People Turn to Fundraising Sites to Help Pay for Hospital Expenses
Multiple accounts have been set up on the fundraising site Indiegogo.com to help defray medical bills.
Less than 24-hours after two explosions set off along the Boston Marathon route injured more than 170 people, supporters turned to fundraising websites to collect money to go towards helping those impacted by the tragic event.
On Indiegogo.com, Bogdan Rau, member of a group called “San Diego & Friends United for Boston,” started a page from across the country. “Like most other Americans, on Monday I was glued to the TV [and] Internet to get updates from Boston. While Facebook and Twitter were overflowing with thoughts and prayers, I quickly realized that there were ways that we can go beyond that! I started a fundraising campaign on Indiegogo with two targets.”
First, he hopes to put $2,500 of the funds collected towards the Red Cross. An additional $2,500, if raised, will be used to help an unidentified victim who lost both of his legs, with medical expenses. “While we are currently working to find the identity of this individual, our fundraising campaign is already underway to help defray the cost of care,” says Rau.
In Lowell, resident Alyssa Carter started a fundraising effort online for two friends hurt “badly” in the blast. One of the victims had to have both legs amputated, she said. “There is a long road—physically and emotionally—for them and we’re hoping to relieve some of the financial burden by raising funds in their name. Please help spread the word and donate if you can,” according to Carter.
By 6 p.m. on Tuesday, Carter’s fundraising page had received more than $60,000, to go towards medical expenses for her friends. “You are all incredible. We are in complete and utter awe of everyone’s generosity. Your support will make such a difference in their lives. Thank you again and again,” she wrote.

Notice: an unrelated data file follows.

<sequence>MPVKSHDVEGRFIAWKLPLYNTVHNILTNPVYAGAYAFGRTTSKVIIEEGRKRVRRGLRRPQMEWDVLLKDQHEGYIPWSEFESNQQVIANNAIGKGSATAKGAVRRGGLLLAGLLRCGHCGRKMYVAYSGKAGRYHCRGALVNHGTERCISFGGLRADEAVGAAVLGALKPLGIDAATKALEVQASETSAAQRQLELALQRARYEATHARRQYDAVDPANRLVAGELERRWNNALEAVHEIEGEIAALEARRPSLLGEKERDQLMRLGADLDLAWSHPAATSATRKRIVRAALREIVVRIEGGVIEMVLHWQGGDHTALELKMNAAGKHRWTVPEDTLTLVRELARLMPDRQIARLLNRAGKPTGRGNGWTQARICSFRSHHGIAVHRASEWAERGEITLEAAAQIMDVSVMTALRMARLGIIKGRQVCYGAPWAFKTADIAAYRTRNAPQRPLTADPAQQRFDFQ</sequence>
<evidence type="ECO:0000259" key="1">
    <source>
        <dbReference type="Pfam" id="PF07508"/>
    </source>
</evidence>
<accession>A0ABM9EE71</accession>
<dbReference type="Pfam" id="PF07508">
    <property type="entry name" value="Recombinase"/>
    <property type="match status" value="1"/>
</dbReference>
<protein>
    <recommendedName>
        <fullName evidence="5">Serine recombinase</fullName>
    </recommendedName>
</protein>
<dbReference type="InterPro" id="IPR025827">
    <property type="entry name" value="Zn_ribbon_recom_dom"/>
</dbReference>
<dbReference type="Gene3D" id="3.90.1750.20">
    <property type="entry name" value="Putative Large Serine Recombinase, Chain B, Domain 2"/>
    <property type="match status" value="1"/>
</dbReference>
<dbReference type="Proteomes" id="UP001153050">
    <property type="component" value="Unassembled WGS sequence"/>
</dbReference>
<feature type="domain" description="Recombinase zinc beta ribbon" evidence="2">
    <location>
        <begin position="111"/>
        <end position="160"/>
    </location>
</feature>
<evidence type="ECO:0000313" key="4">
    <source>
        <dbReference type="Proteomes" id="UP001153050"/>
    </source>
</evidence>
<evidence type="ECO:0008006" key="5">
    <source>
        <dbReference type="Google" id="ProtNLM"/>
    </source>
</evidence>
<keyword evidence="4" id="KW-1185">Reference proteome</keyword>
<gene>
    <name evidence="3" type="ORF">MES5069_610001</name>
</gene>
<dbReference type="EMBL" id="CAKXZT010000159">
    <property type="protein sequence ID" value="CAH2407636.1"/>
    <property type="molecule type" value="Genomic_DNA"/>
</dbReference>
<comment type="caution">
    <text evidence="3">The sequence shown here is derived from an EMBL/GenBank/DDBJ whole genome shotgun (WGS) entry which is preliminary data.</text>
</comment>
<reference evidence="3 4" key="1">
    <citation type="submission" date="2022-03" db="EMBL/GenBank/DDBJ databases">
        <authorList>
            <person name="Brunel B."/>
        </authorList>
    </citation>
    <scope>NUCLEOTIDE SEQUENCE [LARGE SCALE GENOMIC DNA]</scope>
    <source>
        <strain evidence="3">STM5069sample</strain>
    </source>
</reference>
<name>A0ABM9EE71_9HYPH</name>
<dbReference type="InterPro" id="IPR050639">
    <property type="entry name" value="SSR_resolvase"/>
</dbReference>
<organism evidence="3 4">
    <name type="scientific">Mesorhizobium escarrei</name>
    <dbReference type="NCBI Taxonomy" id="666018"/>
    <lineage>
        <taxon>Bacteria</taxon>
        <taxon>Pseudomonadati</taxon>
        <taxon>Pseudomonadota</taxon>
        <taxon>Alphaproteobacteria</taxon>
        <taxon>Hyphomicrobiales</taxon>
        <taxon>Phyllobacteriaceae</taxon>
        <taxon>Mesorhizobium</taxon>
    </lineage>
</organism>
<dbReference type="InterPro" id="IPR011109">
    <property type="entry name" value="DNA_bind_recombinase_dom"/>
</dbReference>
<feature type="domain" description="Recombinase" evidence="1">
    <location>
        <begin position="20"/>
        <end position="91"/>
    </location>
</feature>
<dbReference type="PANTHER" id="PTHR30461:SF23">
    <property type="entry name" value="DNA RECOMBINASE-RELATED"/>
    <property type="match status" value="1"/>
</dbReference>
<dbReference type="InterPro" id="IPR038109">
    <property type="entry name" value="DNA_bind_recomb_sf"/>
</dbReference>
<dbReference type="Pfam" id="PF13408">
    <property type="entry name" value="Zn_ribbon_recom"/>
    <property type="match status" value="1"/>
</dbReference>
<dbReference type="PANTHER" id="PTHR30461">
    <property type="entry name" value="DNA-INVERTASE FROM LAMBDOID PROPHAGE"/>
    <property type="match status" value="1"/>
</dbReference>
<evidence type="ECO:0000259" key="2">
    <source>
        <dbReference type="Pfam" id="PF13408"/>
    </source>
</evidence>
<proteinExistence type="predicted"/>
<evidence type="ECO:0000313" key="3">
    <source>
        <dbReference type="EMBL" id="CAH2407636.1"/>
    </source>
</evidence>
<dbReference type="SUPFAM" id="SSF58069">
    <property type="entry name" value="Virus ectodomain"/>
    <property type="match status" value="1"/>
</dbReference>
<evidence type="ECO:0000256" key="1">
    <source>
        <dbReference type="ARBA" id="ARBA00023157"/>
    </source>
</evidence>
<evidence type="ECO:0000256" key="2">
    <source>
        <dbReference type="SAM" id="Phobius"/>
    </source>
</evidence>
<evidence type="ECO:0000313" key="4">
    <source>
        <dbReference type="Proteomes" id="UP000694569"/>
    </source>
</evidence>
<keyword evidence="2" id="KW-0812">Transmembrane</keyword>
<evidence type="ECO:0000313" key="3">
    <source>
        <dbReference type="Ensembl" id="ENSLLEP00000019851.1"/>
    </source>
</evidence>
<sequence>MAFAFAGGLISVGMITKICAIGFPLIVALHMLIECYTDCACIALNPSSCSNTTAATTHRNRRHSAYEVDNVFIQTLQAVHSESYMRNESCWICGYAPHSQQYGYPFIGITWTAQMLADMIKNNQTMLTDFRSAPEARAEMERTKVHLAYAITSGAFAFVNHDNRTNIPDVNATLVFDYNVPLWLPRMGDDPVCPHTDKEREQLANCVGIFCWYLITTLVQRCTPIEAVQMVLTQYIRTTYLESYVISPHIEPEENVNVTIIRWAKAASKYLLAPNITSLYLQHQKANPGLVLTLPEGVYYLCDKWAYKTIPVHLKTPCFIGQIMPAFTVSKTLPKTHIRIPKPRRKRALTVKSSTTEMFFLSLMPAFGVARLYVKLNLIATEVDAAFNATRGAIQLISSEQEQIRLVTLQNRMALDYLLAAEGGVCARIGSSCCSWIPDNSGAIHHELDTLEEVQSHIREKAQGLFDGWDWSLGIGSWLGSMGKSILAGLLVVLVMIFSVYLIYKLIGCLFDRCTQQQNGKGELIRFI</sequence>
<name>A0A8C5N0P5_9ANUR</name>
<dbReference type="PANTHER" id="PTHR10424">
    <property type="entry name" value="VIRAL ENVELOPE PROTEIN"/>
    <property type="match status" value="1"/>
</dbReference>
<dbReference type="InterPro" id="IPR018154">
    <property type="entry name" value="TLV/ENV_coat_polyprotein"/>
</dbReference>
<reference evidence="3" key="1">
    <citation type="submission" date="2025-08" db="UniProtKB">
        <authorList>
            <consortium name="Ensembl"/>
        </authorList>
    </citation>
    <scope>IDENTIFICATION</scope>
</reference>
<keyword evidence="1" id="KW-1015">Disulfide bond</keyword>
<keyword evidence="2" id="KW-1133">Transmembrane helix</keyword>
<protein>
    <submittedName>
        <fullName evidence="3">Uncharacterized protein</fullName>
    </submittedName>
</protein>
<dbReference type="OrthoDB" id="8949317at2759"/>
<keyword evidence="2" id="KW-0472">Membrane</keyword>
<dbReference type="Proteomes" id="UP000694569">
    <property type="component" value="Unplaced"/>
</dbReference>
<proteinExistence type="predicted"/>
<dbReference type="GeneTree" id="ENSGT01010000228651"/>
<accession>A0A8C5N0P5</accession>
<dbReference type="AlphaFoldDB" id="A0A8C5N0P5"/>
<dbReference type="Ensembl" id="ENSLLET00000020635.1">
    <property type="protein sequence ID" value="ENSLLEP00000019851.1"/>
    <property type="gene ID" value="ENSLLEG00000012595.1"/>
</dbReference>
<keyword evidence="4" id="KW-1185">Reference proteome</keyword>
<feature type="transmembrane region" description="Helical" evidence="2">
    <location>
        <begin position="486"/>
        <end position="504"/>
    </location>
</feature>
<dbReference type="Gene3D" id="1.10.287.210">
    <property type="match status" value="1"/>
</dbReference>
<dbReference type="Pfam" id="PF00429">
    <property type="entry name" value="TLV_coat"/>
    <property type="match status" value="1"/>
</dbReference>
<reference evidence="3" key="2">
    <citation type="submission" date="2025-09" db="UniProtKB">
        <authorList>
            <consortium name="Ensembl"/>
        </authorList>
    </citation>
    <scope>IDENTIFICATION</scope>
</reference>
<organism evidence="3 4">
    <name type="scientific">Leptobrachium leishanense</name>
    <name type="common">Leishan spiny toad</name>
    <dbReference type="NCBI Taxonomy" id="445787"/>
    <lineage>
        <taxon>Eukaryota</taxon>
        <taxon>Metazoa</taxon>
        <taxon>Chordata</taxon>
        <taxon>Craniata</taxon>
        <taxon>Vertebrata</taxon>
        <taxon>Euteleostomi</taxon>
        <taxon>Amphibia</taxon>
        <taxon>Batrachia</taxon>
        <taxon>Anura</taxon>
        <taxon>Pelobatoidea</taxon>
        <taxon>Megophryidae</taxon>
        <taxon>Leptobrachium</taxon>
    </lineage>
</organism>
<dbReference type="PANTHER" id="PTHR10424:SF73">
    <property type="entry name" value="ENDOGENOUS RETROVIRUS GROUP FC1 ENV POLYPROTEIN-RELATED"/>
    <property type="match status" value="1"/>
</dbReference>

A man by the name of Matthew Reck setup a fundraising account to help provide money to victims who lost limbs in the explosions, by paying for prosthetics. “What is there to say, we still don’t know who did this yet and we might not know, what is important right now is getting help to the victims, posting on Facebook and saying our thoughts and prayers are with those people isn’t going to do much,” he wrote on the fundraising page. “What you can do is donate money for the victims to receive prosthetic limbs, most likely legs, because not all insurance company’s will covers such things.”
The cost of some prosthetic legs is expensive, says Reck. “If we can at least get two base model legs, that’s two or one people that will be able to walk again. So reach deep and donate, lets get these people back up on their feet,” he wrote.
Other people from out of state that are showing support for the city during this tragic time have offered to send rubber wristbands with “love for Boston” when they donate to their personal projects.
A Boston-area t-shirt printer is also selling clothing that says “Never Forget 2013 Boston Marathon,” for $15.
Dozens of other accounts have been created, spanning from as far as Germany, but the legitimacy of those campaigns has not been confirmed at this time. Donators should be wary of where they send monetary donations, as multiple accounts crop up following Monday’s attack in Boston.
Boston Magazine reached out to officials from Indiegogo.com to find out how they can verify whether or not the money is going to a designated effort as specified in a campaign. Carrie Forman, a public relations associate for the company, said the website offers an accessible way to raise funds in times of need, even before insurance and government subsidies are able to give aid.
“Due to its social and democratic nature, crowdfunding is inherently an excellent deterrent to anyone who seeks to take advantage of the system because it’s up to the crowd to determine whether a campaign is legitimate. That being said, Indiegogo takes trust very seriously so we’ve built an algorithm that allows us to flag potentially fraudulent campaigns, not unlike the systems that credit card companies use to detect unauthorized purchases,” she said.
Forman referenced the success of several past campaigns that helped raise hundreds of thousands of dollars for victims and their families effected by both Hurricane Sandy, and the shooting tragedy in Aurora, Colorado.